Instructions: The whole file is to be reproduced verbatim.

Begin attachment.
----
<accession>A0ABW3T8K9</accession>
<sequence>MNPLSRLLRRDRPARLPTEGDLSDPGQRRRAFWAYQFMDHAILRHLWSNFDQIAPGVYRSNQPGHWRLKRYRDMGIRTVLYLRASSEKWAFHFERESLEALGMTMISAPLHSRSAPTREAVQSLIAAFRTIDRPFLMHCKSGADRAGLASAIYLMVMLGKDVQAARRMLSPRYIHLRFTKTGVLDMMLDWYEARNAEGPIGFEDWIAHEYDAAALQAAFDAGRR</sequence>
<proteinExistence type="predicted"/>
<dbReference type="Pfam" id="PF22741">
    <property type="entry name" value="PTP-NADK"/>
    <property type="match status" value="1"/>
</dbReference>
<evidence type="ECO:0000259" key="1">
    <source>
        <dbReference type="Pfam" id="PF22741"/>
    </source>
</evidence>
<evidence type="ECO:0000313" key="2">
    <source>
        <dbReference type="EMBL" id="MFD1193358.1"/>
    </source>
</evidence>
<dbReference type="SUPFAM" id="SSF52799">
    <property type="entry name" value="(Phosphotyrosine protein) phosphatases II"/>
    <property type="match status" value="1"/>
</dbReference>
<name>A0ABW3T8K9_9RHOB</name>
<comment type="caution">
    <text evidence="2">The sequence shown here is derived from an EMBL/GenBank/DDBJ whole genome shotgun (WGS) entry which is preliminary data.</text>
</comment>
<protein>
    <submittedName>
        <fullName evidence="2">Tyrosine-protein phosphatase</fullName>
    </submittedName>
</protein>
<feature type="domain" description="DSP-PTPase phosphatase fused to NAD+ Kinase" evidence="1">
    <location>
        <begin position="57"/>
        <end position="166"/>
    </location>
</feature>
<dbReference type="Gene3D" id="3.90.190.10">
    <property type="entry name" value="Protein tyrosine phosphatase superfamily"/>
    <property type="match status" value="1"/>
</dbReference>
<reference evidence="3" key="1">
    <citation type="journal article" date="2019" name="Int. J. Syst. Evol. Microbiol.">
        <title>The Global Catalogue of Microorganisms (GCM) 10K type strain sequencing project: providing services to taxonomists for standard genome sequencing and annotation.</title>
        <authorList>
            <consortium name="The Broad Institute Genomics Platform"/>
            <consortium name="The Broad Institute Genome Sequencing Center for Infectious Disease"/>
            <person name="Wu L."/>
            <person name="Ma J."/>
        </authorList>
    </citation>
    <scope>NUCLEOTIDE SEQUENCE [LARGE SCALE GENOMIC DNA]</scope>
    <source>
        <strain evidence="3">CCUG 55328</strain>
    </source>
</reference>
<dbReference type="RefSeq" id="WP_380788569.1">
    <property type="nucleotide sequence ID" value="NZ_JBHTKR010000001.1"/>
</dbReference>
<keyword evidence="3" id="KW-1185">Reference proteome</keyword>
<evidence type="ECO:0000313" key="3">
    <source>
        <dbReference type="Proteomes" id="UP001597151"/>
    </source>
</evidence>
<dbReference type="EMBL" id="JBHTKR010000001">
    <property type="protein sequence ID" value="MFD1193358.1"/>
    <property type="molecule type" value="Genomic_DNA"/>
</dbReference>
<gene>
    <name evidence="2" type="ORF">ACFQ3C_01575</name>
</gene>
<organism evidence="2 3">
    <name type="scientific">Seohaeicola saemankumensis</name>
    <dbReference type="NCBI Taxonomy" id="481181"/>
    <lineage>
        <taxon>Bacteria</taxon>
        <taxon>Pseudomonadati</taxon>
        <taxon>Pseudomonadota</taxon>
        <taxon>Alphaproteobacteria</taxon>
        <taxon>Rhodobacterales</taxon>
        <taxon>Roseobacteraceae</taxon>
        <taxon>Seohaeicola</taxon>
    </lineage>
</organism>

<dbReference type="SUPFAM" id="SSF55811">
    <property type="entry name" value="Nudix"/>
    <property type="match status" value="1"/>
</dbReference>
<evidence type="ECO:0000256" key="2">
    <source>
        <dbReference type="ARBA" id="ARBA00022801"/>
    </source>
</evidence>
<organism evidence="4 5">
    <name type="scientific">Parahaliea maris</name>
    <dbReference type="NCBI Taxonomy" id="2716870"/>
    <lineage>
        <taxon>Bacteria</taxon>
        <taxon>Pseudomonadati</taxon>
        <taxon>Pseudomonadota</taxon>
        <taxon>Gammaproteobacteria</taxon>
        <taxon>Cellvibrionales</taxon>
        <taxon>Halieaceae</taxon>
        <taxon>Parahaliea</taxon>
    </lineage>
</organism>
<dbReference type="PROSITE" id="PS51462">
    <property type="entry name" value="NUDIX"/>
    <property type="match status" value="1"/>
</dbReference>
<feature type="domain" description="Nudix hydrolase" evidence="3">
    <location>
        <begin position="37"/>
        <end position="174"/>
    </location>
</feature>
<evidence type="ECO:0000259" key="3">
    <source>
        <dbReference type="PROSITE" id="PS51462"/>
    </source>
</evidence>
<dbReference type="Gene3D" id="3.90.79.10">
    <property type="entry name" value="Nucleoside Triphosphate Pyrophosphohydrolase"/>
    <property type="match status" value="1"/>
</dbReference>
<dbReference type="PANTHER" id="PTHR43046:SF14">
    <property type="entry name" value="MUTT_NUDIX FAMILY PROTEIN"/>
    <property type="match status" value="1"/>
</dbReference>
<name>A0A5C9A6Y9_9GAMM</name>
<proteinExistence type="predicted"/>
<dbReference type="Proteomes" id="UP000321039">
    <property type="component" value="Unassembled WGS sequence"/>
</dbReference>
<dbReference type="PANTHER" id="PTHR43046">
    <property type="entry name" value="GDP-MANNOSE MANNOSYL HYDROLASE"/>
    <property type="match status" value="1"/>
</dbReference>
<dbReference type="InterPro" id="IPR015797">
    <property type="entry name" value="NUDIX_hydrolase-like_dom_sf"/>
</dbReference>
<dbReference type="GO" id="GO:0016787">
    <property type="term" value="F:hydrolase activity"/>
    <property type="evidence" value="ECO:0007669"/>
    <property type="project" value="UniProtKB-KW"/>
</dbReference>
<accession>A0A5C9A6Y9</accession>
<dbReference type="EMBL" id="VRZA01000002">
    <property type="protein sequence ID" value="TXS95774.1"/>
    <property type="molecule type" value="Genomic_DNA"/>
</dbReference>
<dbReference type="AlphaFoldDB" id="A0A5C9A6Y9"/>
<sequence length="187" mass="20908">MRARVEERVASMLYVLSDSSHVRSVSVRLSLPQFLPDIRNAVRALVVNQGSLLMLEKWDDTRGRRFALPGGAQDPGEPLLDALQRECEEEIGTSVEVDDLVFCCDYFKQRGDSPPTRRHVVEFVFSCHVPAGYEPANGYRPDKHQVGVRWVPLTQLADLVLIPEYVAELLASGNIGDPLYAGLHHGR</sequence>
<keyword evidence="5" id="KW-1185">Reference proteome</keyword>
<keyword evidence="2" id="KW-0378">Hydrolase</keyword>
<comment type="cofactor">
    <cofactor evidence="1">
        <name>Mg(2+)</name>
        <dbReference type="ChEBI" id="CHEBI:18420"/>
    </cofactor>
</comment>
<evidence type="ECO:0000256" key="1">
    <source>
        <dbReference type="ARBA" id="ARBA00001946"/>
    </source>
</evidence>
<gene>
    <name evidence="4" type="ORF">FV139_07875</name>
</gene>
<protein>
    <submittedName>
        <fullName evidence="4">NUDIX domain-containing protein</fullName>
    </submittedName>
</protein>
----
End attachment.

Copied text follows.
<accession>A0ABW3T8K9</accession>
<sequence>MNPLSRLLRRDRPARLPTEGDLSDPGQRRRAFWAYQFMDHAILRHLWSNFDQIAPGVYRSNQPGHWRLKRYRDMGIRTVLYLRASSEKWAFHFERESLEALGMTMISAPLHSRSAPTREAVQSLIAAFRTIDRPFLMHCKSGADRAGLASAIYLMVMLGKDVQAARRMLSPRYIHLRFTKTGVLDMMLDWYEARNAEGPIGFEDWIAHEYDAAALQAAFDAGRR</sequence>
<proteinExistence type="predicted"/>
<dbReference type="Pfam" id="PF22741">
    <property type="entry name" value="PTP-NADK"/>
    <property type="match status" value="1"/>
</dbReference>
<evidence type="ECO:0000259" key="1">
    <source>
        <dbReference type="Pfam" id="PF22741"/>
    </source>
</evidence>
<evidence type="ECO:0000313" key="2">
    <source>
        <dbReference type="EMBL" id="MFD1193358.1"/>
    </source>
</evidence>
<dbReference type="SUPFAM" id="SSF52799">
    <property type="entry name" value="(Phosphotyrosine protein) phosphatases II"/>
    <property type="match status" value="1"/>
</dbReference>
<name>A0ABW3T8K9_9RHOB</name>
<comment type="caution">
    <text evidence="2">The sequence shown here is derived from an EMBL/GenBank/DDBJ whole genome shotgun (WGS) entry which is preliminary data.</text>
</comment>
<protein>
    <submittedName>
        <fullName evidence="2">Tyrosine-protein phosphatase</fullName>
    </submittedName>
</protein>
<feature type="domain" description="DSP-PTPase phosphatase fused to NAD+ Kinase" evidence="1">
    <location>
        <begin position="57"/>
        <end position="166"/>
    </location>
</feature>
<dbReference type="Gene3D" id="3.90.190.10">
    <property type="entry name" value="Protein tyrosine phosphatase superfamily"/>
    <property type="match status" value="1"/>
</dbReference>
<reference evidence="3" key="1">
    <citation type="journal article" date="2019" name="Int. J. Syst. Evol. Microbiol.">
        <title>The Global Catalogue of Microorganisms (GCM) 10K type strain sequencing project: providing services to taxonomists for standard genome sequencing and annotation.</title>
        <authorList>
            <consortium name="The Broad Institute Genomics Platform"/>
            <consortium name="The Broad Institute Genome Sequencing Center for Infectious Disease"/>
            <person name="Wu L."/>
            <person name="Ma J."/>
        </authorList>
    </citation>
    <scope>NUCLEOTIDE SEQUENCE [LARGE SCALE GENOMIC DNA]</scope>
    <source>
        <strain evidence="3">CCUG 55328</strain>
    </source>
</reference>
<dbReference type="RefSeq" id="WP_380788569.1">
    <property type="nucleotide sequence ID" value="NZ_JBHTKR010000001.1"/>
</dbReference>
<keyword evidence="3" id="KW-1185">Reference proteome</keyword>
<evidence type="ECO:0000313" key="3">
    <source>
        <dbReference type="Proteomes" id="UP001597151"/>
    </source>
</evidence>
<dbReference type="EMBL" id="JBHTKR010000001">
    <property type="protein sequence ID" value="MFD1193358.1"/>
    <property type="molecule type" value="Genomic_DNA"/>
</dbReference>
<gene>
    <name evidence="2" type="ORF">ACFQ3C_01575</name>
</gene>
<organism evidence="2 3">
    <name type="scientific">Seohaeicola saemankumensis</name>
    <dbReference type="NCBI Taxonomy" id="481181"/>
    <lineage>
        <taxon>Bacteria</taxon>
        <taxon>Pseudomonadati</taxon>
        <taxon>Pseudomonadota</taxon>
        <taxon>Alphaproteobacteria</taxon>
        <taxon>Rhodobacterales</taxon>
        <taxon>Roseobacteraceae</taxon>
        <taxon>Seohaeicola</taxon>
    </lineage>
</organism>

<dbReference type="SUPFAM" id="SSF55811">
    <property type="entry name" value="Nudix"/>
    <property type="match status" value="1"/>
</dbReference>
<evidence type="ECO:0000256" key="2">
    <source>
        <dbReference type="ARBA" id="ARBA00022801"/>
    </source>
</evidence>
<organism evidence="4 5">
    <name type="scientific">Parahaliea maris</name>
    <dbReference type="NCBI Taxonomy" id="2716870"/>
    <lineage>
        <taxon>Bacteria</taxon>
        <taxon>Pseudomonadati</taxon>
        <taxon>Pseudomonadota</taxon>
        <taxon>Gammaproteobacteria</taxon>
        <taxon>Cellvibrionales</taxon>
        <taxon>Halieaceae</taxon>
        <taxon>Parahaliea</taxon>
    </lineage>
</organism>
<dbReference type="PROSITE" id="PS51462">
    <property type="entry name" value="NUDIX"/>
    <property type="match status" value="1"/>
</dbReference>
<feature type="domain" description="Nudix hydrolase" evidence="3">
    <location>
        <begin position="37"/>
        <end position="174"/>
    </location>
</feature>
<evidence type="ECO:0000259" key="3">
    <source>
        <dbReference type="PROSITE" id="PS51462"/>
    </source>
</evidence>
<dbReference type="Gene3D" id="3.90.79.10">
    <property type="entry name" value="Nucleoside Triphosphate Pyrophosphohydrolase"/>
    <property type="match status" value="1"/>
</dbReference>
<dbReference type="PANTHER" id="PTHR43046:SF14">
    <property type="entry name" value="MUTT_NUDIX FAMILY PROTEIN"/>
    <property type="match status" value="1"/>
</dbReference>
<name>A0A5C9A6Y9_9GAMM</name>
<proteinExistence type="predicted"/>
<dbReference type="Proteomes" id="UP000321039">
    <property type="component" value="Unassembled WGS sequence"/>
</dbReference>
<dbReference type="PANTHER" id="PTHR43046">
    <property type="entry name" value="GDP-MANNOSE MANNOSYL HYDROLASE"/>
    <property type="match status" value="1"/>
</dbReference>
<dbReference type="InterPro" id="IPR015797">
    <property type="entry name" value="NUDIX_hydrolase-like_dom_sf"/>
</dbReference>
<dbReference type="GO" id="GO:0016787">
    <property type="term" value="F:hydrolase activity"/>
    <property type="evidence" value="ECO:0007669"/>
    <property type="project" value="UniProtKB-KW"/>
</dbReference>
<accession>A0A5C9A6Y9</accession>
<dbReference type="EMBL" id="VRZA01000002">
    <property type="protein sequence ID" value="TXS95774.1"/>
    <property type="molecule type" value="Genomic_DNA"/>
</dbReference>
<dbReference type="AlphaFoldDB" id="A0A5C9A6Y9"/>
<sequence length="187" mass="20908">MRARVEERVASMLYVLSDSSHVRSVSVRLSLPQFLPDIRNAVRALVVNQGSLLMLEKWDDTRGRRFALPGGAQDPGEPLLDALQRECEEEIGTSVEVDDLVFCCDYFKQRGDSPPTRRHVVEFVFSCHVPAGYEPANGYRPDKHQVGVRWVPLTQLADLVLIPEYVAELLASGNIGDPLYAGLHHGR</sequence>
<keyword evidence="5" id="KW-1185">Reference proteome</keyword>
<keyword evidence="2" id="KW-0378">Hydrolase</keyword>
<comment type="cofactor">
    <cofactor evidence="1">
        <name>Mg(2+)</name>
        <dbReference type="ChEBI" id="CHEBI:18420"/>
    </cofactor>
</comment>
<evidence type="ECO:0000256" key="1">
    <source>
        <dbReference type="ARBA" id="ARBA00001946"/>
    </source>
</evidence>
<gene>
    <name evidence="4" type="ORF">FV139_07875</name>
</gene>
<protein>
    <submittedName>
        <fullName evidence="4">NUDIX domain-containing protein</fullName>
    </submittedName>
</protein>